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You'll See!

Lord help us!
* * *
With breakfast, such as it was, completed and Frankie playing out of doors, she put
the bills on the dining room table and started figuring, quickly becoming discouraged.
One can of Coke remained in the fridge. She plumped into the recliner in the living
room to let the frazzle fade away, pausing between sips to make the moment last, her
eyes ambling languidly over stained wallpaper and worn carpet.
Soon she drained the can. Good, in a way—wouldn't have to lift her arm again. Her
eyelids drifted down and she again lay by the sea—the sun veiled by high clouds, a
light breeze blowing cool, waves plashing on the shore, land crabs scuttling past, sweat
trickling down her ribs…
How odd, though. The sand seemed brittle, crunching as Adrian strode near. In the
background his yacht engine thrummed. Crunch, thrum—cruncchh, thrummcrunchchch,
What the devil now?
* * *
At his wife's house—ex-wife now—Trask had planned to leave by daylight but
couldn't sleep, so got up around one AM and tried to read and watch TV. Neither
worked—simply wound him up worse, and he hadn't slept well this week and more. At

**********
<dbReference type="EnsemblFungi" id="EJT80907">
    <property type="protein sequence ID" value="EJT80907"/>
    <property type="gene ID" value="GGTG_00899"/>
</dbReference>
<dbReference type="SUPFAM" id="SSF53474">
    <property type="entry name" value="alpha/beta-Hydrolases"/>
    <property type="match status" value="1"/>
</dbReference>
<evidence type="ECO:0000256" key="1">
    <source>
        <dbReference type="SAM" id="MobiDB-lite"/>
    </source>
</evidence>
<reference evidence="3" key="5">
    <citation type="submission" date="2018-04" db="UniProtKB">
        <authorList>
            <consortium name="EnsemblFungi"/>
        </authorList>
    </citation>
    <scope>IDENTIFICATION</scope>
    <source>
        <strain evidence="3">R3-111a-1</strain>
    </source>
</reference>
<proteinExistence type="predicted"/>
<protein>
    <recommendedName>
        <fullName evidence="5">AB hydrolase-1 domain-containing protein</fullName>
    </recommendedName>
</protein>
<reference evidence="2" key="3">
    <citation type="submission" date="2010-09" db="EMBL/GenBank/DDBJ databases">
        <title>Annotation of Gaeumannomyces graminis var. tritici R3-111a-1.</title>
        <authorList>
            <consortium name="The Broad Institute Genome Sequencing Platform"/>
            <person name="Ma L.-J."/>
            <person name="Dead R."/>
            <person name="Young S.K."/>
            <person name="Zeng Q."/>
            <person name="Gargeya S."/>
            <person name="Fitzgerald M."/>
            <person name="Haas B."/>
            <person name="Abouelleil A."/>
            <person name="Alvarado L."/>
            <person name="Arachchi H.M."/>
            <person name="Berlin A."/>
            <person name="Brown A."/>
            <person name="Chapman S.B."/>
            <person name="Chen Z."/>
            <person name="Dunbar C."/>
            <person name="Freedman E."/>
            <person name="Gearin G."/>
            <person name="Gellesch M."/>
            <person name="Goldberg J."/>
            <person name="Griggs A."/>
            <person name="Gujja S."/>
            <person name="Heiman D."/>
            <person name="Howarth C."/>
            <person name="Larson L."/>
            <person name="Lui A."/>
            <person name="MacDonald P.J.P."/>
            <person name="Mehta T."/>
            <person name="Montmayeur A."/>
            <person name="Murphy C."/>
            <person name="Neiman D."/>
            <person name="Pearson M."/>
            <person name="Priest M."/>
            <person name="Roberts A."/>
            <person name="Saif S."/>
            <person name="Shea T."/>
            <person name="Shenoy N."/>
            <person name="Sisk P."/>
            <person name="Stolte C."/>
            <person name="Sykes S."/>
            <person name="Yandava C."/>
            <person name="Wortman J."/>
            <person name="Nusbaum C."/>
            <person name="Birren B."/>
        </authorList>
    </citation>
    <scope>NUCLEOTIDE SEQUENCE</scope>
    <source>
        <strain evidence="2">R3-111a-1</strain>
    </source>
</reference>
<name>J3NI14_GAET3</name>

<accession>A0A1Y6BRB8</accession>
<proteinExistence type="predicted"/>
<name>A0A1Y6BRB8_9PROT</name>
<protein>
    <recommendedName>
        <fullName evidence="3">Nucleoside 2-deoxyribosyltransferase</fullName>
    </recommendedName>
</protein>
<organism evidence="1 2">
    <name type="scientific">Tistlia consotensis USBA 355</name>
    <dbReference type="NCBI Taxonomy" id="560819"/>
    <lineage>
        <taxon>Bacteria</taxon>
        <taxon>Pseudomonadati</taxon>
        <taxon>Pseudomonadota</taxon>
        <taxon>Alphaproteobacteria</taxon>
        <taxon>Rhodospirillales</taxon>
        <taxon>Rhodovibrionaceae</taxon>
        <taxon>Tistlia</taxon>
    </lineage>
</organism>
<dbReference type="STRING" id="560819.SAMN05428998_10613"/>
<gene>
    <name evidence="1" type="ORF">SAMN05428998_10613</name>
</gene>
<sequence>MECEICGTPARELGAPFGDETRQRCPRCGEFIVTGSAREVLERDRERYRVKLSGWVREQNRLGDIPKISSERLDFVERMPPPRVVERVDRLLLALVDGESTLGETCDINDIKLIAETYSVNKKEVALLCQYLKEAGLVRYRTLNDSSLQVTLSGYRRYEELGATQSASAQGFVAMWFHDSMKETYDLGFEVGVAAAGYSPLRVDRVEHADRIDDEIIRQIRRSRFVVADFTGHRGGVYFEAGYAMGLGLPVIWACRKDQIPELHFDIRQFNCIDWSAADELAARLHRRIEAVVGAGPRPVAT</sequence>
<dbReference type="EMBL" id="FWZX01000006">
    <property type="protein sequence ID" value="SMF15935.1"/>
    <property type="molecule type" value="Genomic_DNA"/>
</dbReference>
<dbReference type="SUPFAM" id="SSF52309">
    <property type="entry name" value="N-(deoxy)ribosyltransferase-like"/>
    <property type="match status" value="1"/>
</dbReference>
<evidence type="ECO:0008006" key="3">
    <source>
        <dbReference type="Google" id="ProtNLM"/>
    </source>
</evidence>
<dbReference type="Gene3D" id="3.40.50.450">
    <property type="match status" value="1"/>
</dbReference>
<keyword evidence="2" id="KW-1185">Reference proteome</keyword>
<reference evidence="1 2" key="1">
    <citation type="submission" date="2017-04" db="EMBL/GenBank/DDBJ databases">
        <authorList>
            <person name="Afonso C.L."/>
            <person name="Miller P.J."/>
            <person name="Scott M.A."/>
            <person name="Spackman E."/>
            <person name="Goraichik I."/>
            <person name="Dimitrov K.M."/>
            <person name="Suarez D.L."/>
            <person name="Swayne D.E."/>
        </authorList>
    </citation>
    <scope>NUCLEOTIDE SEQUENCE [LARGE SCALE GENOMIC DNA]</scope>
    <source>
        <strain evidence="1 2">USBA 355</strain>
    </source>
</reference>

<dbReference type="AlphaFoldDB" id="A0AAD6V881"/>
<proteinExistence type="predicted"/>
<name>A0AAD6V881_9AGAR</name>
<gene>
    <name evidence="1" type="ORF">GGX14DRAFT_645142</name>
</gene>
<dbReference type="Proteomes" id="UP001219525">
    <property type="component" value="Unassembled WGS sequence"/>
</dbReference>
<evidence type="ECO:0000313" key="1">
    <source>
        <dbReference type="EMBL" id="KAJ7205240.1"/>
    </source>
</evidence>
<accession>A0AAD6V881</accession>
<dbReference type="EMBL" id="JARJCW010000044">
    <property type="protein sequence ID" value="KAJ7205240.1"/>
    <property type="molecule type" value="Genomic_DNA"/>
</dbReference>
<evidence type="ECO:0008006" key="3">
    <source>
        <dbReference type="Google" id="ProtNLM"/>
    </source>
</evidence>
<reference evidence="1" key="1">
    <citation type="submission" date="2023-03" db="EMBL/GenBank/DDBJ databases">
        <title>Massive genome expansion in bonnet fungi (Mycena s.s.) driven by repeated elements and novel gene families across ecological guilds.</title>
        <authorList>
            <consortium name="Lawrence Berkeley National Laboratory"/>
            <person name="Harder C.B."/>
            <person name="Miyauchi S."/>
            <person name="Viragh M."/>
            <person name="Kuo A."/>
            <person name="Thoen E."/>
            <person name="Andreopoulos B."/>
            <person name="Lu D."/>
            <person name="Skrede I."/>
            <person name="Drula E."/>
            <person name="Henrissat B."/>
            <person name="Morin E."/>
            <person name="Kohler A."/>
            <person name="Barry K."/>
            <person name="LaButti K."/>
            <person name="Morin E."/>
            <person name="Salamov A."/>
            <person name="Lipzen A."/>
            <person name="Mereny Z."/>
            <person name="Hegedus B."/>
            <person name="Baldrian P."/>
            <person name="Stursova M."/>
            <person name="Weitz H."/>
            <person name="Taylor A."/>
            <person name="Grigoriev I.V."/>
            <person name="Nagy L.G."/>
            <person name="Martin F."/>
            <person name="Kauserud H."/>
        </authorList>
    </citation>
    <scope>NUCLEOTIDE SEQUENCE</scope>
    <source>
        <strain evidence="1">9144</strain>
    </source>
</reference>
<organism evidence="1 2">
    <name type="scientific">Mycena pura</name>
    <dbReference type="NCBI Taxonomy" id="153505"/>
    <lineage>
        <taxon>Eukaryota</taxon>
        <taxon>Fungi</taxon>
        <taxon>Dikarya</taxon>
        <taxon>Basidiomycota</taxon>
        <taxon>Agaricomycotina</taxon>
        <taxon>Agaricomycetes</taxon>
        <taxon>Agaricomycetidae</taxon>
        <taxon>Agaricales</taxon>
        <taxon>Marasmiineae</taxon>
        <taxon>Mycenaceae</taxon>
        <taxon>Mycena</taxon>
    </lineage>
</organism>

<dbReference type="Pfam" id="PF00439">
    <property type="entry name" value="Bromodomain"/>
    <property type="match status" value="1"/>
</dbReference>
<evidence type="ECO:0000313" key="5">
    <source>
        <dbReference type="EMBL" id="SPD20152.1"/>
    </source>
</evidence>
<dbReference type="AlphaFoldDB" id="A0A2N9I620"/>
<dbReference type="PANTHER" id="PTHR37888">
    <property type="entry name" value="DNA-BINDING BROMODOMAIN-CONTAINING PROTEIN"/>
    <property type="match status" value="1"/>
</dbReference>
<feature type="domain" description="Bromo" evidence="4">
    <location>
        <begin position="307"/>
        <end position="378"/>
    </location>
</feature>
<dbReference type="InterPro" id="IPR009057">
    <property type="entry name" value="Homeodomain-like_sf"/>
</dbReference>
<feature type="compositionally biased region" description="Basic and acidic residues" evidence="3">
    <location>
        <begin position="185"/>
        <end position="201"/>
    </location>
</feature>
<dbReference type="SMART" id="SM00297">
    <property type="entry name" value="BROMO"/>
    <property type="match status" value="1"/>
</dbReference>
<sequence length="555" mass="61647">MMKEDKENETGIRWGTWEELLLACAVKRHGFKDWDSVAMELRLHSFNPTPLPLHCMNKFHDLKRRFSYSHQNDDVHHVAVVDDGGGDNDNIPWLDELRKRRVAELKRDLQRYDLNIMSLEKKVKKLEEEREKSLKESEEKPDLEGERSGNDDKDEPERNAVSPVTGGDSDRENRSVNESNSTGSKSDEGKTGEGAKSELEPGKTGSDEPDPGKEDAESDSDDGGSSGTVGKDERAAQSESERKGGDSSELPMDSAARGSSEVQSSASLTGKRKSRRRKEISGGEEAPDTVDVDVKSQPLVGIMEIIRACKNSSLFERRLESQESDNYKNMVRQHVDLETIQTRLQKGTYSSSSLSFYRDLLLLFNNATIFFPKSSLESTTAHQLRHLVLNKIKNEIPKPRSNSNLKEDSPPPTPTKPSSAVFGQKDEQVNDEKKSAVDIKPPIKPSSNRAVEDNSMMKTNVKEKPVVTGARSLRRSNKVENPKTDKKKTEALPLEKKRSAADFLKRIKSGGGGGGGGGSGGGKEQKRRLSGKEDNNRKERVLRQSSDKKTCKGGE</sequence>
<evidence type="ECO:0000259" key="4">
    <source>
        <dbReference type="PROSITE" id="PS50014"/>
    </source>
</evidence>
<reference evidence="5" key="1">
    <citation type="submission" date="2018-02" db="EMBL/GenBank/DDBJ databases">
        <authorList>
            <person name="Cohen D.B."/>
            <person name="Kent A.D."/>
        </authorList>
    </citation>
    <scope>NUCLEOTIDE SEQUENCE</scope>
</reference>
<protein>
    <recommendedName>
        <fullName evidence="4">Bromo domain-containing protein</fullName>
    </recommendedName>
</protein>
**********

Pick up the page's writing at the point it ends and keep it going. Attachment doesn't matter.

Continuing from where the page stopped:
three he took a quick shower, packed the last of his things and headed to the garage.
Near the doorway his hip brushed a dinky side table, jostling a figurine. He
pictured himself hurling it at the far wall, but cool dignity won out. Dropping house -
keys on the table, he went through the door and into his truck, heading east away from
the suburbs toward open country.
Time passed un-noticed, his thoughts jumbled with recriminations and might-have-
beens. But around seven fatigue overcame anger and chagr in, and he looked for a place
to stop. Driving slower to minimize his erratic course when tired, a sparse traffic
bunched-up behind while waiting for safe stretches to pass. More daring or impatient
drivers charged by him with horns blaring and gestures flying. He searched eagerly—
then desperately—for a rest area or pull-off, the country devoid of human constructs
other than infrequent houses or barns on the occasional strip of flat land.
Near nine o'clock traffic thinned. A faded wooden sign proclaimed, West
Baker/Little League/Champs 1986, and he entered a town of two-story clapboard
houses with front porches overlooking small neat lawns. The Israelites never greeted
the Holy Land more rapturously than he did the parking spaces of this oasis. He held
his course a few blocks into the business section, to be rewarded by sight of a diner.